At a minimum, Jeremy, I think we have to grant that there appear to be some problems with Kutler's transcription of the Nixon Tapes. Whether those problems amount to what Klingman apparently alleges, we really don't know, because we haven't seen the evidence. There are, however, multiple potential sources of a leak to the Times, including Kutler, who does enjoy being a center of controversy.


Anonymous Anonymous on 2/01/2009 7:56 AM:

Apart from the the clandestine "leak" element of this story, it seems to be an internal petty squabble among academics. I wonder what Mr.Klingman's personal politics are and how that affects this whole kerfuffle? Apparently the goal is to discredit Mr. Kutler and tarnish Mr.Dean in order to accomplish what on behalf of whom?


Anonymous Maarja on 2/01/2009 8:28 AM:

Very interesting to see this story hit the press, it has been developing for some time.

Dr. Luker correctly focuses on the core of the story, which is the quality of the transcripts. I know several of the people mentioned in the article (Kutler, Hoff, Graboske, and through e-mail, Dean). However, I'm not particularly focused on how the NYT got the story.

I know John Taylor (with whom, after previously coming across as adversaries in our dueling letters in CHE in 1996, I actually have developed a virtual friendship through his blog at The New Nixon and the Episonixonian). I think he and I understand each other much better than we once did, what has happened over the last year is one of the success stories in blogging.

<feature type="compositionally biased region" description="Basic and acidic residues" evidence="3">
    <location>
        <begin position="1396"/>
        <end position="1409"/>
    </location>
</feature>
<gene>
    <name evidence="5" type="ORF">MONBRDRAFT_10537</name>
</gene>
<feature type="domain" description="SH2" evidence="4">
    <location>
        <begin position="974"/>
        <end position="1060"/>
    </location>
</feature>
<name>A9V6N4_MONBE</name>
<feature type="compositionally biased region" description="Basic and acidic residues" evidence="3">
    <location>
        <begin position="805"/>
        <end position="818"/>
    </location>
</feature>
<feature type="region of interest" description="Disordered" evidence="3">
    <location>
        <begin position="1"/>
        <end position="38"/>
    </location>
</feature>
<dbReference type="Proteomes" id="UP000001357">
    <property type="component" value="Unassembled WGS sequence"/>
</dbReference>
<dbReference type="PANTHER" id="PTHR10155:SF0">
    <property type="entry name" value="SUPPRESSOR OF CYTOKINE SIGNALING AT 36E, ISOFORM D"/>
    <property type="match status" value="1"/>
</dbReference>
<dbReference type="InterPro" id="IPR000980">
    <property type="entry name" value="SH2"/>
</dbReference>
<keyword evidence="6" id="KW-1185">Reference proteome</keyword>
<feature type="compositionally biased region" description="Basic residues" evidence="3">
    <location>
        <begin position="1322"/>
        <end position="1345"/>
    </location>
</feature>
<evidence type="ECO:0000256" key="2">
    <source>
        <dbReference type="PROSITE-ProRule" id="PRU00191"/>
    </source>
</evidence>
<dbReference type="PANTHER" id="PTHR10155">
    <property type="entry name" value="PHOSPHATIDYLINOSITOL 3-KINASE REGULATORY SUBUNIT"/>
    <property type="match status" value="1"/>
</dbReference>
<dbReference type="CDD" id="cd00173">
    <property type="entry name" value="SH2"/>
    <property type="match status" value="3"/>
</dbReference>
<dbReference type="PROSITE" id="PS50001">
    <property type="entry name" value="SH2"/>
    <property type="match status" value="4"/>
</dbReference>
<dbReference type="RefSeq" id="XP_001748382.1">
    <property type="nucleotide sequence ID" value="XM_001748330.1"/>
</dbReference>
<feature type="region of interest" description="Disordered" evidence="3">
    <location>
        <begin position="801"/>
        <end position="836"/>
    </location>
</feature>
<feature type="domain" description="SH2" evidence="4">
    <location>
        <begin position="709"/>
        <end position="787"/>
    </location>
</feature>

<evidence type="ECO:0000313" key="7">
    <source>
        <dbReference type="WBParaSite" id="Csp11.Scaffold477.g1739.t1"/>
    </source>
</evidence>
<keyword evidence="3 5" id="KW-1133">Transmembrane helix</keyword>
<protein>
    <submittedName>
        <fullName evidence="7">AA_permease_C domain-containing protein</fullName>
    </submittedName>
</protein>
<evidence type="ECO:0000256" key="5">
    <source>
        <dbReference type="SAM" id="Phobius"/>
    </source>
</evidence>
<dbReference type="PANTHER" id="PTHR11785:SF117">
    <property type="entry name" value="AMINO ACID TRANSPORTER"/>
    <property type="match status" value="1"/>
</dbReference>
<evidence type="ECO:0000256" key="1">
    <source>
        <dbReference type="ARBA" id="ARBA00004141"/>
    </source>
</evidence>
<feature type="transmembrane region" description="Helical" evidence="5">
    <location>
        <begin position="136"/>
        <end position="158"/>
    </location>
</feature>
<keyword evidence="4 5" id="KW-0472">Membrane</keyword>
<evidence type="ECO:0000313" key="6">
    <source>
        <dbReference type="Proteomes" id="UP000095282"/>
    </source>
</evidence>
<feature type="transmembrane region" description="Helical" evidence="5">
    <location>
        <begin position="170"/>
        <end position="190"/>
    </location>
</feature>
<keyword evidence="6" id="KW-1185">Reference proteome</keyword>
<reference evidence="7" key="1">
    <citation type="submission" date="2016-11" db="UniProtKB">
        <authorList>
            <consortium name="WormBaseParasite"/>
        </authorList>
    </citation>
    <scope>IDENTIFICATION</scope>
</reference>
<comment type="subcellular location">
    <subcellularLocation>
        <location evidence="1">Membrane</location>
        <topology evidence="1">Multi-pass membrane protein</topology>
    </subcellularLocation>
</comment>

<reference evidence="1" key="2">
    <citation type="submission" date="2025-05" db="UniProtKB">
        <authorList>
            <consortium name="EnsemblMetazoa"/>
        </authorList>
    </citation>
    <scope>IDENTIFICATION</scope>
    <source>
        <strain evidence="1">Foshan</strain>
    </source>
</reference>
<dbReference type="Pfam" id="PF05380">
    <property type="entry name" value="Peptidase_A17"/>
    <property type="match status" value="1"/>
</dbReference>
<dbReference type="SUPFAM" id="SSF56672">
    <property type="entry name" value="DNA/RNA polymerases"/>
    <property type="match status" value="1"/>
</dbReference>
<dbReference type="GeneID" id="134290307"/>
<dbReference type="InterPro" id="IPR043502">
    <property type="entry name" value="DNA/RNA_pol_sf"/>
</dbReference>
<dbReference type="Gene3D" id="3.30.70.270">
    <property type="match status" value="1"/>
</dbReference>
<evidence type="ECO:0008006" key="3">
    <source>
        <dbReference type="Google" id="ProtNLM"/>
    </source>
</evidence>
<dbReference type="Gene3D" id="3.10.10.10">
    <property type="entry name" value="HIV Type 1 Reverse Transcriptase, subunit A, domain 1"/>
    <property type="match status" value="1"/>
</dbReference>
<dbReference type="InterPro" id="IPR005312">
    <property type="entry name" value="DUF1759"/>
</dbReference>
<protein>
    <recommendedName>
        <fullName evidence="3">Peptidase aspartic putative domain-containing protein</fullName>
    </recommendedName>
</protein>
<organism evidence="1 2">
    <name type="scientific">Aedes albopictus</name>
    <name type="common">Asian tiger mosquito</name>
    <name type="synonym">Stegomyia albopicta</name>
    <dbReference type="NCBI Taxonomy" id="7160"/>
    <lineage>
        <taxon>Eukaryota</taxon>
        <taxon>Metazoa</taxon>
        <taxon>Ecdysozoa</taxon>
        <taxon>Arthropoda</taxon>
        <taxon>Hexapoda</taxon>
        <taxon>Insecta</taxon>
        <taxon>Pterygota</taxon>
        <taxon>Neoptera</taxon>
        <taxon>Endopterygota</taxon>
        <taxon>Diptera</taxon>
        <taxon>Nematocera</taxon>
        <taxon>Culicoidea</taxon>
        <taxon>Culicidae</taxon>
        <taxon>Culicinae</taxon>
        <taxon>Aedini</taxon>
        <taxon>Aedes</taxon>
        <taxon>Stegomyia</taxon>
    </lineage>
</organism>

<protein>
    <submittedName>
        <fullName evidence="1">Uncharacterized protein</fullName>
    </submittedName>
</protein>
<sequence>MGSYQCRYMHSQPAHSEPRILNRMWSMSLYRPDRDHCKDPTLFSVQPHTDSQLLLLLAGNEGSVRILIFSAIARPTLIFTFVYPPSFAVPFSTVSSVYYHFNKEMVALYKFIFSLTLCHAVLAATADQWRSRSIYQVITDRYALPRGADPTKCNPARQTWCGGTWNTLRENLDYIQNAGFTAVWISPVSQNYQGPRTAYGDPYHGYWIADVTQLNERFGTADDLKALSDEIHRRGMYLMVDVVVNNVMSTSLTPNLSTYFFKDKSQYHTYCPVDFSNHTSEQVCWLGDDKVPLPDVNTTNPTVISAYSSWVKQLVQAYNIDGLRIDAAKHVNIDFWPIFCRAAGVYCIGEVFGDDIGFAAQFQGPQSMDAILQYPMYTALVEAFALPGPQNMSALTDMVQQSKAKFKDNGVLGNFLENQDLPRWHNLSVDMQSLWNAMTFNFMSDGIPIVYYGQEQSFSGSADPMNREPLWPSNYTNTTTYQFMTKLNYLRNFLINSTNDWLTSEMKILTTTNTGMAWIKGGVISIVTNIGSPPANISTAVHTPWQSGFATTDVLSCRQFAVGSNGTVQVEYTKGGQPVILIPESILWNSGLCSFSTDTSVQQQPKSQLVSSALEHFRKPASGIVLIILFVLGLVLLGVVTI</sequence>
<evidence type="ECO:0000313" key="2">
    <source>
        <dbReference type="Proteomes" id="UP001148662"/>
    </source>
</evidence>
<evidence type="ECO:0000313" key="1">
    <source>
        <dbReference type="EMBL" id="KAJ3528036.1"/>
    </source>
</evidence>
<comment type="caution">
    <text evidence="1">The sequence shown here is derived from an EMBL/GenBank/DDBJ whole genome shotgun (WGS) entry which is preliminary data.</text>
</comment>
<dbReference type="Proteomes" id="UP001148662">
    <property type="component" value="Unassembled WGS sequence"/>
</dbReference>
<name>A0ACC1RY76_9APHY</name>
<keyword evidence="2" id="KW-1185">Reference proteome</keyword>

Specifically as to Fred Graboske, my former supervisor, you have it backwards. You assume incorrectly that because he was the Supervisory Archivist with NARA's Nixon Presidential Materials Project that he was noticed for deposition in Kutler's case by the plaintiff (NARA). Not so. Graboske testified -- courageously and under very, very difficult circumstances because his story did not fit what the George H. W. Bush Department of Justice was stating in its court pleadings -- because he was called by the *defendants* (Public Citizen/Kutler). Graboske and I are friends and we were in very close contact during the period when Kutler filed his lawsuit in 1992. There is absolutely *no* reason to assume that he was hostile to Kutler. NARA cannot speak for itself in court, DOJ speaks for it. That did not stop Graboske or me or other witnesses from testifying truthfully, even when what we said helped Kutler more so than DOJ.

Graboske, a Vietnam veteran, always has been a tell it like it is, truth-teller type of guy. (His nickname by his fellow soldiers in Vietnam involved an expletive so I won't repeat it here!) Fred was admired greatly by most of his subordinates, who remained loyal to him, then and now. Some have said he was the best supervisor they ever had. He's a stand-up guy, someone I admire greatly.